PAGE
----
Rapid Prototyping, using Foamboard for wearable technology

I wanted to start our Interaction Design sessions this year with a high-energy session. More than that, I wanted to encourage students to feel confident to make rapid prototypes so they continued throughout the year.

Sometimes, students don’t have the confidence to create a prototype in its basic state. This is a great activity to show the value of creating a low-fidelity prototype.

Slide from the prototyping session, and explanations about rapid prototyping.

Also, sometimes it’s difficult to see how we can construct shapes for the body from very straight hard materials. We started the session with simple exercises to learn how to make cuts with foamboard to create round and smooth curve shapes.

Following that, we create one object as a team with foamboard. It doesn’t matter too much what this item is, it’s for the practice and group work aspect. After that, the challenge is to create a piece for a body part.

I demonstrated some rapid prototypes I created for wearable technology designs.

examples slide
A wrist piece, using a zipper as a switch with a fake ‘Edison filament’ LED strip. Running off a single coin cell battery.

We had 8 groups of around 4 people per group. They were each given a different body part for the task. We had neck, forearm, wrist, ankle, abdomen, knee, hands, and calf. For this challenge, they didn’t need to consider the function fully. I wanted them to get confident with just building the shape around an item (body part) that could be difficult. several had ideas as to how this would actually work as an item which was great to see. That follow through on their planning.

The session ended that day with the finished prototypes.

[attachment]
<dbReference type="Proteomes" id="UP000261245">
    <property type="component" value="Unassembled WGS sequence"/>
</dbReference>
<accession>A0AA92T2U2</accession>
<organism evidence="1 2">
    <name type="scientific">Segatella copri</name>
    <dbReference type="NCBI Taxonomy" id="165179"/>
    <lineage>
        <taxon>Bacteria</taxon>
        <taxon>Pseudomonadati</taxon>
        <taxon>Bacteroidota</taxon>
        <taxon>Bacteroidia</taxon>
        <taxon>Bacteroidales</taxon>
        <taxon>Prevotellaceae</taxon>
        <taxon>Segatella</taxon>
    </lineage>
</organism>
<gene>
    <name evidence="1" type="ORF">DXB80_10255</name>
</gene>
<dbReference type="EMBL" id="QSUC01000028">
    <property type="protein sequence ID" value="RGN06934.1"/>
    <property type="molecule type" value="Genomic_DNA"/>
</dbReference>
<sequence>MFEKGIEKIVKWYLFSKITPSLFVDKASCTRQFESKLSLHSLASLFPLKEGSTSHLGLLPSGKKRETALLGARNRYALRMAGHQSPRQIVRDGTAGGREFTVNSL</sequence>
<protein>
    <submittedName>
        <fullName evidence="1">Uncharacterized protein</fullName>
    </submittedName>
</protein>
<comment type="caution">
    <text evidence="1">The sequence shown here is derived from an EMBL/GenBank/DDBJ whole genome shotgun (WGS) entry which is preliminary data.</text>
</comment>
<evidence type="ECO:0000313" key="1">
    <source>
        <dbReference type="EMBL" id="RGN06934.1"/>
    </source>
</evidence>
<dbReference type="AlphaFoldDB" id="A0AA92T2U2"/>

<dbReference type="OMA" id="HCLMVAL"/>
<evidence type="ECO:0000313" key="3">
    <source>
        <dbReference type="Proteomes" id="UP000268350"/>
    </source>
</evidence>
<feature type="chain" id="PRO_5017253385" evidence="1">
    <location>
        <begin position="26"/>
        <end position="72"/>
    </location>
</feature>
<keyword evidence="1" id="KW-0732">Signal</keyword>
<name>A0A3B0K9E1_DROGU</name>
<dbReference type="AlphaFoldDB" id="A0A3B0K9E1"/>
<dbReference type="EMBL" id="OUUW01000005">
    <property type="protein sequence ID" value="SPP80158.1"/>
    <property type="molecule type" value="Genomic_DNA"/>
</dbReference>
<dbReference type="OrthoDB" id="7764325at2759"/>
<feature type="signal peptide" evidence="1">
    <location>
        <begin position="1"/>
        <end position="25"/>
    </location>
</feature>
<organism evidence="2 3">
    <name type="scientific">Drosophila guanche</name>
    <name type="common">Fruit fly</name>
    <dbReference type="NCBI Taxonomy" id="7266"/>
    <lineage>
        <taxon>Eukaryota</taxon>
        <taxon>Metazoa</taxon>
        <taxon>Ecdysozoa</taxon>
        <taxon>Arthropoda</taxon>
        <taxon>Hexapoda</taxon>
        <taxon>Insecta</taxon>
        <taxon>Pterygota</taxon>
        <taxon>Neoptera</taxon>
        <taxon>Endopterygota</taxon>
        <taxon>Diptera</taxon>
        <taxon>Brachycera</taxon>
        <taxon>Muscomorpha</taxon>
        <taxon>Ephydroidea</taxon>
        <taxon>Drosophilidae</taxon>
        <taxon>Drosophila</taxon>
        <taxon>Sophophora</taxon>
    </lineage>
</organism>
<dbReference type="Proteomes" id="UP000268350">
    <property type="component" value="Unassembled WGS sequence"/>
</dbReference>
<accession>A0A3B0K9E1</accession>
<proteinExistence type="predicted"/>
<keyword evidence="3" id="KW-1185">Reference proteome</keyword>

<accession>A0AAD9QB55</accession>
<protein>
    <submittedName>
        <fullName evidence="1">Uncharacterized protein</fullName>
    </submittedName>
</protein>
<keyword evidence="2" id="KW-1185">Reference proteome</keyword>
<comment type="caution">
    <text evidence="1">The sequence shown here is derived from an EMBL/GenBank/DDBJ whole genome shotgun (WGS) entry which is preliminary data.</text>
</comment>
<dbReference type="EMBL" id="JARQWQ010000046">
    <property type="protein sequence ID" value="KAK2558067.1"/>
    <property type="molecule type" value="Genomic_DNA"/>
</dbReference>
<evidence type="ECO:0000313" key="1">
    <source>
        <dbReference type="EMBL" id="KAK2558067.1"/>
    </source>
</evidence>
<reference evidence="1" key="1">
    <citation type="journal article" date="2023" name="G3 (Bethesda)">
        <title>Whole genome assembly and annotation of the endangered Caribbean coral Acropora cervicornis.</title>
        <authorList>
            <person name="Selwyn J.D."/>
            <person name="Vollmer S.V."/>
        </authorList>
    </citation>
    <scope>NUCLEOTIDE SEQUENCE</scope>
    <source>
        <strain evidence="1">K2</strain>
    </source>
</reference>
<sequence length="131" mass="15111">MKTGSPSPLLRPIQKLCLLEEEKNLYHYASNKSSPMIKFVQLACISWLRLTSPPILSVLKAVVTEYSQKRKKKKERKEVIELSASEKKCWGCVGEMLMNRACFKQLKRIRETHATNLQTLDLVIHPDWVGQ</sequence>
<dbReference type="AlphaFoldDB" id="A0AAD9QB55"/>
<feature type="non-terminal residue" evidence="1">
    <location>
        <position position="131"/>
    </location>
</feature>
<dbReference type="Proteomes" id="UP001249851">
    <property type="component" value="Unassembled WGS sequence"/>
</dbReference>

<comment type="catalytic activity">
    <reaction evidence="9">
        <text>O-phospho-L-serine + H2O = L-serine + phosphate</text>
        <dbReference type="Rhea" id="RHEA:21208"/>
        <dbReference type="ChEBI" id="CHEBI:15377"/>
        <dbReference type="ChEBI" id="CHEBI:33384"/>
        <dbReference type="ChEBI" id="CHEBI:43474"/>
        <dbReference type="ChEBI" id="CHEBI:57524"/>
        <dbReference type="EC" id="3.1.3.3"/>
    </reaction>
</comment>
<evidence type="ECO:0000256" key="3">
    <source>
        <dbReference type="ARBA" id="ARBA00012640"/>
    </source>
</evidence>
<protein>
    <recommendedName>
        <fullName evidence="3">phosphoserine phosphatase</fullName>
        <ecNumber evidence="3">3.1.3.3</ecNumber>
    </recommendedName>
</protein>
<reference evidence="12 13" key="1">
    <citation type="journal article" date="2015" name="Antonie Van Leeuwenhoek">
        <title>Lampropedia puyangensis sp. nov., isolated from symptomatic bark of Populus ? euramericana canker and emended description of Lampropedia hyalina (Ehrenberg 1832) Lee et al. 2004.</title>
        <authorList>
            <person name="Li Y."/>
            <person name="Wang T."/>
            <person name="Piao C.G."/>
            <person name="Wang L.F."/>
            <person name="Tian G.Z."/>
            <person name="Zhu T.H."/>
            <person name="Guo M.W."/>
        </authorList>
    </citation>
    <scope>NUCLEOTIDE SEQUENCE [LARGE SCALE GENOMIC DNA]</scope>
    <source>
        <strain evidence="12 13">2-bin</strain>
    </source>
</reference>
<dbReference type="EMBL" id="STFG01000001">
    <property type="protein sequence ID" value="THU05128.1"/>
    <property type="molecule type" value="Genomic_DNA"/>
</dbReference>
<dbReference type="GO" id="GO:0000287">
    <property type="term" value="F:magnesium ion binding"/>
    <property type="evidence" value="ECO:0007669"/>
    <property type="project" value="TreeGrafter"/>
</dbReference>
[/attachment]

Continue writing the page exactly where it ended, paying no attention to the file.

Adding Interaction

We then used another session to add interactivity to these items. They could remake the item, or just modify their existing designs. Both had value as it is good to see incremental designs and iterations.

All groups made very interesting prototypes, and were very different from each other.

The Challenge goals

challenge slide presentations for prototyping
Challenge goals slide for this session.
prototyping presentation
Their assigned body parts.

They also were given a reflection exercise due a week later. It’s always important to think through why the exercise was valuable and what they have learned. For this task, I also gave them a TEI Template to create a 1-page document following that format.

The Results…

All the challenges that were responded to have very different results! they were so well thought out and creative. A very successful day of teamwork.

finished prototype
A novel way to tell the time. Rings on the fingers for hours, and around the wrist for minutes.
arrow shin prototype
Pathfinding light on the shin.
Distance sensing for coronavirus protection. Leixi Chen Featured with permission.
ankle prototype
A distance ‘keeper’ device. This goes on the ground to allow people to keep their distance.
bump counter prototype
A device to monitor the number of baby kicks.
knee prototype
Pain on the knee indicator device with colours used for pain amounts.
wrist prototype
Cooking assistant with screen area for recipes.
hand prototype
Hand spray sanitization.

We also had Ahmed Zia create a prototype for ‘ear’, as an example for the teams to see. He chose a difficult body part! Here is his working design with moveable parts too. All using Arduino components. There is a hidden board in the earpiece, a servo motor, and NeoPixels.

Example ear piece created by our maker in residence! At Glasgow School of Art.

Reference

A fantastic reference for cutting foamcore (foamboard) is this pdf file http://www.fastefoundation.org/resources/foamcore_construction.pdf it has many illustrations of types of cuts and joins to get the best out of your foamboard. From Rolf A. Faste Foundation for Design Creativity, [This work is licensed under the Creative Commons Attribution-NonCommercial 3.0 Unported License.
To view a copy of this license, visit http://creativecommons.org/licenses/by-nc/3.0/}

A sample from the TEI templates of the student work. A reflection is always a great way to consolidate learning.

Do you do prototyping in your teaching sessions? Anything you’d add? How do you make your sessions with high activity and energy levels?

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